July 26, 2005
MINEOLA, N.Y.--Supplementation with vitamin D3 had no bone-health benefits in African American women with adequate calcium status, according to a new study in the Archives of Internal Medicine (165:1618-23, 2005). In the study coordinated through the Bone Mineral Research Center at Winthrop University Hospital, 208 healthy black postmenopausal women, ages 50 to 75, received either a placebo or 20 mcg/d of vitamin D3 for two years; calcium supplements to ensure total calcium intake ranged between 1,200 mg/d and 1,500 mg/d. After two years, the vitamin D3 dose was increased to 50 mcg/d in the active group for an additional year. Bone mineral density (BMD) and markers of bone turnover were measured every six months.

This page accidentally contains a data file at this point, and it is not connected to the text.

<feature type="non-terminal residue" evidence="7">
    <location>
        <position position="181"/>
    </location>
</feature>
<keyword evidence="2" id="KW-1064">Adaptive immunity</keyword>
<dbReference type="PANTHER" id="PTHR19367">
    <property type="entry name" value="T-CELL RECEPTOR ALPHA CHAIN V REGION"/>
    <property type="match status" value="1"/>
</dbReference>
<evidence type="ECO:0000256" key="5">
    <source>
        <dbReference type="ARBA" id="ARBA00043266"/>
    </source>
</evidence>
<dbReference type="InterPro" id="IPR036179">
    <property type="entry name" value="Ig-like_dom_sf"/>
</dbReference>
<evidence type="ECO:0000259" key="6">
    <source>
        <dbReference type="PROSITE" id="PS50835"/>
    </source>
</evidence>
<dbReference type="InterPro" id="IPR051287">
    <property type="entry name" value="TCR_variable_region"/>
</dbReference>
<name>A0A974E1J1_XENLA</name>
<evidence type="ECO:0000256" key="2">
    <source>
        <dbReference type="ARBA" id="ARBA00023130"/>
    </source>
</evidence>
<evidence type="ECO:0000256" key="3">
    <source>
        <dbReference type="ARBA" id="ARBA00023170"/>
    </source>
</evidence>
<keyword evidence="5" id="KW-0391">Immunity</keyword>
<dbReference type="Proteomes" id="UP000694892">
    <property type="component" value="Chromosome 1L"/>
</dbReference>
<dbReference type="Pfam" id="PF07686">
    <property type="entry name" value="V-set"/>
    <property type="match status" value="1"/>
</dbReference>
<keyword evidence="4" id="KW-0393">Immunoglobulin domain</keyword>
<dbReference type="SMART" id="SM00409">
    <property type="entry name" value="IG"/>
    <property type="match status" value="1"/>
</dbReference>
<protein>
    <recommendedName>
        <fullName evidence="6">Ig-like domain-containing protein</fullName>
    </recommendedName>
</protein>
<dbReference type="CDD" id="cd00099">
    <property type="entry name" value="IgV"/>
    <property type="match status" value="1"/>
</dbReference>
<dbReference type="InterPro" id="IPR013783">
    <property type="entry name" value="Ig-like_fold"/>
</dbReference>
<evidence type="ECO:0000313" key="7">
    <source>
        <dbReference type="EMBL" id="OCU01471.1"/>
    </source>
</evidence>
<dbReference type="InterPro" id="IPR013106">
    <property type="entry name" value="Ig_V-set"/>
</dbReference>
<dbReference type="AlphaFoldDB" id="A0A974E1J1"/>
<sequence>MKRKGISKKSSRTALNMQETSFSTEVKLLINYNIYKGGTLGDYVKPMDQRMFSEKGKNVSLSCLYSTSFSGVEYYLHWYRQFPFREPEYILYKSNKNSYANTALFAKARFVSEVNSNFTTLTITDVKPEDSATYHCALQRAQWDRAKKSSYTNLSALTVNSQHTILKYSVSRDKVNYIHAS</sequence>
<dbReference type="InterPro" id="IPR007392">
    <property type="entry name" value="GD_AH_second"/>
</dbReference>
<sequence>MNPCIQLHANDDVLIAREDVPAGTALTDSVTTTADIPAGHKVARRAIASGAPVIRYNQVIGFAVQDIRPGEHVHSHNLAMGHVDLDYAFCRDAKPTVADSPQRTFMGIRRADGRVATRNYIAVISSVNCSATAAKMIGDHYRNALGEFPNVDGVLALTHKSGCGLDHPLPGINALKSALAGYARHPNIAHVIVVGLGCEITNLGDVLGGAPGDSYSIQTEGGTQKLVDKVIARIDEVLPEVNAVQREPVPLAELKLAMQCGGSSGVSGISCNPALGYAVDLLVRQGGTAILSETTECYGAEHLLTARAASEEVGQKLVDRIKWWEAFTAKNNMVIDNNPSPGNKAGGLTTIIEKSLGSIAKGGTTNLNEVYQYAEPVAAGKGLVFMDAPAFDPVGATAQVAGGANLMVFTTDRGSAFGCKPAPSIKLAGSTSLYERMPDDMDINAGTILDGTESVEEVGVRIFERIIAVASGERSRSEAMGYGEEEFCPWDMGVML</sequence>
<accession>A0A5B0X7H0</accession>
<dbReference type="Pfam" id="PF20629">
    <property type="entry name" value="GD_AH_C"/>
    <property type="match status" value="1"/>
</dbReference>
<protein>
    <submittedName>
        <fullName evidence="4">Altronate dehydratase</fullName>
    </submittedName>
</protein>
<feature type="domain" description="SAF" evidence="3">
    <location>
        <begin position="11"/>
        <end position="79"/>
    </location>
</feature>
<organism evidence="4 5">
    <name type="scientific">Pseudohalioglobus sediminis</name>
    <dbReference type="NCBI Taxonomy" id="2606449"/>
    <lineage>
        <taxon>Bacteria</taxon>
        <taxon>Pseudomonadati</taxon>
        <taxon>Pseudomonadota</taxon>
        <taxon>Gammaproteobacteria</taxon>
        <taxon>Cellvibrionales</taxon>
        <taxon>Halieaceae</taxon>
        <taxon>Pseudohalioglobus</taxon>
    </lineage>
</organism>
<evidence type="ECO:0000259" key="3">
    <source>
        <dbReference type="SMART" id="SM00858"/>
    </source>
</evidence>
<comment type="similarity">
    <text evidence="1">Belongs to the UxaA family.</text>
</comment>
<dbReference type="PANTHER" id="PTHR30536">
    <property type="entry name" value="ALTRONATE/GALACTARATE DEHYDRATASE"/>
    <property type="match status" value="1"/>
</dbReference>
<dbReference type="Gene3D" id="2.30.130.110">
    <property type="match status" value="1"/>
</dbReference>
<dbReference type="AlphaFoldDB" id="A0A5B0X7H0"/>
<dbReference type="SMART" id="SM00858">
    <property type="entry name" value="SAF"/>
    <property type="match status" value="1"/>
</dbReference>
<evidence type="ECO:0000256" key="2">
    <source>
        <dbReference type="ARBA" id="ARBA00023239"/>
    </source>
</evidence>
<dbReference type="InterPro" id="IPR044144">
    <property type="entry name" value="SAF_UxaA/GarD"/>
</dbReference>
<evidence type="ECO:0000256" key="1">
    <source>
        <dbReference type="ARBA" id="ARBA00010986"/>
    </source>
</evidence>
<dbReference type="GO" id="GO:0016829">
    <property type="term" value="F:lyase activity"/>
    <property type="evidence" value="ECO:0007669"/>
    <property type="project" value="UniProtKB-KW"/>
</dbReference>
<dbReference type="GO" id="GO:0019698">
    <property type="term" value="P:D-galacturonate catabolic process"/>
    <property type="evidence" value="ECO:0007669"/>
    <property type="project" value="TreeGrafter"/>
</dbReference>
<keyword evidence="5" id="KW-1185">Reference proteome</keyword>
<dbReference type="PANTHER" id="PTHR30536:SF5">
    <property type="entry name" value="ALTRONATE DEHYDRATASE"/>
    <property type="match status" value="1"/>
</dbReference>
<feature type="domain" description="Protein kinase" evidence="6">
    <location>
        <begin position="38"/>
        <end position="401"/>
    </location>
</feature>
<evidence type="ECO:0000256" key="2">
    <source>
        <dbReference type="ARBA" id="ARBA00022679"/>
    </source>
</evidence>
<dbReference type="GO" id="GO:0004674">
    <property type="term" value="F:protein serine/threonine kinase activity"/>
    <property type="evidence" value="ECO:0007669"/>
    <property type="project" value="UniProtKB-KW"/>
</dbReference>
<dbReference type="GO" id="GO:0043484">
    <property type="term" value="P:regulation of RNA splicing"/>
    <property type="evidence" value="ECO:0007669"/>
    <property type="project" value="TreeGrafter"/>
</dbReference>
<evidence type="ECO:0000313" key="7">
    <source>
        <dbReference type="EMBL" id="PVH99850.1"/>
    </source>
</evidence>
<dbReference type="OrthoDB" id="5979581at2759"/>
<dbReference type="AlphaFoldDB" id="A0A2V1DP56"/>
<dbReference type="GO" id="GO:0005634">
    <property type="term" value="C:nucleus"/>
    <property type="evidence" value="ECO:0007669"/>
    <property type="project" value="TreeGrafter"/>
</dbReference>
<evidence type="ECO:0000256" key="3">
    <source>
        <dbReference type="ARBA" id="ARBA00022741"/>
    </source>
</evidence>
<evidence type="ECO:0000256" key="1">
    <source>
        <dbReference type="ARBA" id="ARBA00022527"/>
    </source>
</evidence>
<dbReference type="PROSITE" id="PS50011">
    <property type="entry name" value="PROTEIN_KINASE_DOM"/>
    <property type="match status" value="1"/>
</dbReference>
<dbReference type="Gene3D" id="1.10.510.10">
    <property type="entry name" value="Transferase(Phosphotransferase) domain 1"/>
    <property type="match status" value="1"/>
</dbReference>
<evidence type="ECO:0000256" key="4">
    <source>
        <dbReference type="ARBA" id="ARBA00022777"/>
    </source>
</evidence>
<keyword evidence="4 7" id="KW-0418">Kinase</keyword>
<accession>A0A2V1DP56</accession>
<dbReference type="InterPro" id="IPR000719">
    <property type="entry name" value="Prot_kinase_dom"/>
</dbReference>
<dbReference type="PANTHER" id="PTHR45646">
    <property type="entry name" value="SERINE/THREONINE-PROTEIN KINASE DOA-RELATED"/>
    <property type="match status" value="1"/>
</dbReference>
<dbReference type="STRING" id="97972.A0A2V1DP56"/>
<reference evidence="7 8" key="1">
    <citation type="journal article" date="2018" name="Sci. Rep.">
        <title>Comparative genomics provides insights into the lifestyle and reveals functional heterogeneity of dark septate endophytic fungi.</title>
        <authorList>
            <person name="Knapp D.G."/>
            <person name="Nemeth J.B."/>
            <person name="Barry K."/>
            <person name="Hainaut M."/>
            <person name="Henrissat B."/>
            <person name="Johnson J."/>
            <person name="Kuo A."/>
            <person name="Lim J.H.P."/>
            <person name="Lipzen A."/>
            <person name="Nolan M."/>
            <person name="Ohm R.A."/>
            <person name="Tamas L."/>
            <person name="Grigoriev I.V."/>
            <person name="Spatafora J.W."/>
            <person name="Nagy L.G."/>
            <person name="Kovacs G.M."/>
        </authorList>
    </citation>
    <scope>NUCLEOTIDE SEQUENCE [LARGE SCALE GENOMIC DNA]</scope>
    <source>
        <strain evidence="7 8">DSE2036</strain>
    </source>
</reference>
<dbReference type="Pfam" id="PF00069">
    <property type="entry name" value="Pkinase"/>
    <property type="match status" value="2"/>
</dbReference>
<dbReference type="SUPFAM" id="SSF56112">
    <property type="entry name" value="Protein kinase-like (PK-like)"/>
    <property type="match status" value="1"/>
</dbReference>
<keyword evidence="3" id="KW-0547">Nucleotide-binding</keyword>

The researchers found no significant differences in BMD between the active and control groups over the length of the study; in fact, both groups showed increases in BMD at one year and slight declines by three years. The researchers concluded vitamin D3 supplementation had no benefit on bone loss in this group of women, and suggested further studies are needed to determine whether the findings are applicable to other ethnic groups.
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